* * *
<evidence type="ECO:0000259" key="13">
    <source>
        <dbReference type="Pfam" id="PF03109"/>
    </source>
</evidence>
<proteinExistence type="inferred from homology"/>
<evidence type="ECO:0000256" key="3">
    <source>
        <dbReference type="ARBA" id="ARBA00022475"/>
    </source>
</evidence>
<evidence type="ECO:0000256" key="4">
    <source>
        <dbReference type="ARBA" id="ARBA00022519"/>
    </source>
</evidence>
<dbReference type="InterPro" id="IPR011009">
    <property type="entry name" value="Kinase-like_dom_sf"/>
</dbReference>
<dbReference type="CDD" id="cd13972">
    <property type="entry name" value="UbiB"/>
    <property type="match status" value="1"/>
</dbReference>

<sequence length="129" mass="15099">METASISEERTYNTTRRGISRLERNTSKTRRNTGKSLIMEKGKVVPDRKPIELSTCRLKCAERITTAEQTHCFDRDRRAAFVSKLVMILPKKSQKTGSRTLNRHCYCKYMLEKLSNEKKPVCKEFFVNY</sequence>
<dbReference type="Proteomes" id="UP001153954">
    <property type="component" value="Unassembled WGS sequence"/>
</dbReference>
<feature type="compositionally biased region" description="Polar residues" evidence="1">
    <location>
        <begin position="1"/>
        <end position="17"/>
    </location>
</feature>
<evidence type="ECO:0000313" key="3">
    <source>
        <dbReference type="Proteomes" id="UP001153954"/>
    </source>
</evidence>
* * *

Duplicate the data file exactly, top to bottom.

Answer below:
<evidence type="ECO:0000259" key="13">
    <source>
        <dbReference type="Pfam" id="PF03109"/>
    </source>
</evidence>
<proteinExistence type="inferred from homology"/>
<evidence type="ECO:0000256" key="3">
    <source>
        <dbReference type="ARBA" id="ARBA00022475"/>
    </source>
</evidence>
<evidence type="ECO:0000256" key="4">
    <source>
        <dbReference type="ARBA" id="ARBA00022519"/>
    </source>
</evidence>
<dbReference type="InterPro" id="IPR011009">
    <property type="entry name" value="Kinase-like_dom_sf"/>
</dbReference>
<dbReference type="CDD" id="cd13972">
    <property type="entry name" value="UbiB"/>
    <property type="match status" value="1"/>
</dbReference>

<sequence length="129" mass="15099">METASISEERTYNTTRRGISRLERNTSKTRRNTGKSLIMEKGKVVPDRKPIELSTCRLKCAERITTAEQTHCFDRDRRAAFVSKLVMILPKKSQKTGSRTLNRHCYCKYMLEKLSNEKKPVCKEFFVNY</sequence>
<dbReference type="Proteomes" id="UP001153954">
    <property type="component" value="Unassembled WGS sequence"/>
</dbReference>
<feature type="compositionally biased region" description="Polar residues" evidence="1">
    <location>
        <begin position="1"/>
        <end position="17"/>
    </location>
</feature>
<evidence type="ECO:0000313" key="3">
    <source>
        <dbReference type="Proteomes" id="UP001153954"/>
    </source>
</evidence>